Integrating congestion pricing, transit subsidies and mode choice
operations - frequency, policy - congestion, policy - fares, economics - subsidy, mode - bus, mode - car
Transit subsidy, Congestion pricing, Downs-Thomson paradox, Mogridge paradox
We model and analyze optimal (welfare maximizing) prices and design of transport services in a bimodal context. Car congestion and transit design are simultaneously introduced and consumers choose based on the full price they perceive. The optimization variables are the congestion toll, the transit fare (and hence the level of subsidies) and transit frequency. We obtain six main results: (i) the optimal car-transit split is generally different from the total cost minimizing one; (ii) optimal congestion and transit price are interdependent and have an optimal frequency attached; (iii) the optimal money price difference together with the optimal frequency yield the optimal modal split; (iv) if this modal split is used in traditional stand-alone formulations – where each mode is priced independently–resulting congestion tolls and transit subsidies and fares are consistent with the optimal money price difference; (v) self-financing of the transport sector is feasible; and (vi) investment in car infrastructure induces an increase in generalized cost for all public transport users.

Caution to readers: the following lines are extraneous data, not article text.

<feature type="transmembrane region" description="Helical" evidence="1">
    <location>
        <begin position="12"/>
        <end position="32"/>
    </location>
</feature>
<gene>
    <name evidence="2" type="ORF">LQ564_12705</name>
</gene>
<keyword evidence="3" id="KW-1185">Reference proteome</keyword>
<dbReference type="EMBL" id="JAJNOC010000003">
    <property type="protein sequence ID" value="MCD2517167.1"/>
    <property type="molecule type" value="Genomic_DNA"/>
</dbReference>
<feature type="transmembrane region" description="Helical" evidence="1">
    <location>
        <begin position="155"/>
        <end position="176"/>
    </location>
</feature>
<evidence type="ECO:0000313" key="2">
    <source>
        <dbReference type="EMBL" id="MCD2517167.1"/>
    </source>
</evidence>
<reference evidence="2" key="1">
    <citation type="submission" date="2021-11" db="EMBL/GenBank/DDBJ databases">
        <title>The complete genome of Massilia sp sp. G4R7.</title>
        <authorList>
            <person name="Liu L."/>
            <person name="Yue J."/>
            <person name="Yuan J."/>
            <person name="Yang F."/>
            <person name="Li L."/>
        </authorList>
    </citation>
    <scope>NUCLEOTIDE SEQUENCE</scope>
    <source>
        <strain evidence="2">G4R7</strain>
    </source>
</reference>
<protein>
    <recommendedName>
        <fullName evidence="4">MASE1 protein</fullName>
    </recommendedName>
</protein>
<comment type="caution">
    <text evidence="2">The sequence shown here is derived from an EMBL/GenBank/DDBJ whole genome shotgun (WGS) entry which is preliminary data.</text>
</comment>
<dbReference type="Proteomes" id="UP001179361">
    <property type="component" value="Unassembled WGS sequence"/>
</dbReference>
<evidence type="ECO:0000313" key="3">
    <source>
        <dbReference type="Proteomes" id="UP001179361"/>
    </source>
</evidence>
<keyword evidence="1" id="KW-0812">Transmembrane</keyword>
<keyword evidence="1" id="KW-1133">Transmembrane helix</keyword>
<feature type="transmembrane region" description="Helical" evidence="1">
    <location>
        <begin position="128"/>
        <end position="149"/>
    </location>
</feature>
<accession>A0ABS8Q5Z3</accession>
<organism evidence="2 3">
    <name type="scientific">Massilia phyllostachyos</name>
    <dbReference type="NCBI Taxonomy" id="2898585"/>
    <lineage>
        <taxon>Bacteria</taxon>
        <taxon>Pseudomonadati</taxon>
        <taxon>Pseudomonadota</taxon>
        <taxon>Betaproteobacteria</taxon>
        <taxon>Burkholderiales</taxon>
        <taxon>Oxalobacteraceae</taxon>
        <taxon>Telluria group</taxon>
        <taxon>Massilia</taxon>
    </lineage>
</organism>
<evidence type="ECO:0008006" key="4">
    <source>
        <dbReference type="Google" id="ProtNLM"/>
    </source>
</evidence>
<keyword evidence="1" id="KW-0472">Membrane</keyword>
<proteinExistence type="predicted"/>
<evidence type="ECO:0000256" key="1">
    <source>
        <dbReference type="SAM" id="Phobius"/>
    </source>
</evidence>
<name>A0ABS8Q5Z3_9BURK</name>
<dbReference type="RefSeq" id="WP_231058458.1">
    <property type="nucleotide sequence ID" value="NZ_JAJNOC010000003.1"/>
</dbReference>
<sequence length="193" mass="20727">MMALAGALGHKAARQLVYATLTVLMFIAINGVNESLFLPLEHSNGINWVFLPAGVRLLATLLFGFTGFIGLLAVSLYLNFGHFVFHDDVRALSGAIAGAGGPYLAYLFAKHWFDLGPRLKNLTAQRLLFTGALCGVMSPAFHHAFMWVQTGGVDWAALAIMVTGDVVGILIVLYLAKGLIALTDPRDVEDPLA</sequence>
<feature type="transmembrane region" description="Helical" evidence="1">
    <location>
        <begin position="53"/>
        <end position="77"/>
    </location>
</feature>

Permission to publish the abstract has been given by Elsevier, copyright remains with them.
Basso, L.J. & Jara-Díaz, S.R. (2012). Integrating congestion pricing, transit subsidies and mode choice. Transportation Research Part A: Policy and Practice, Article in Press, Corrected Proof.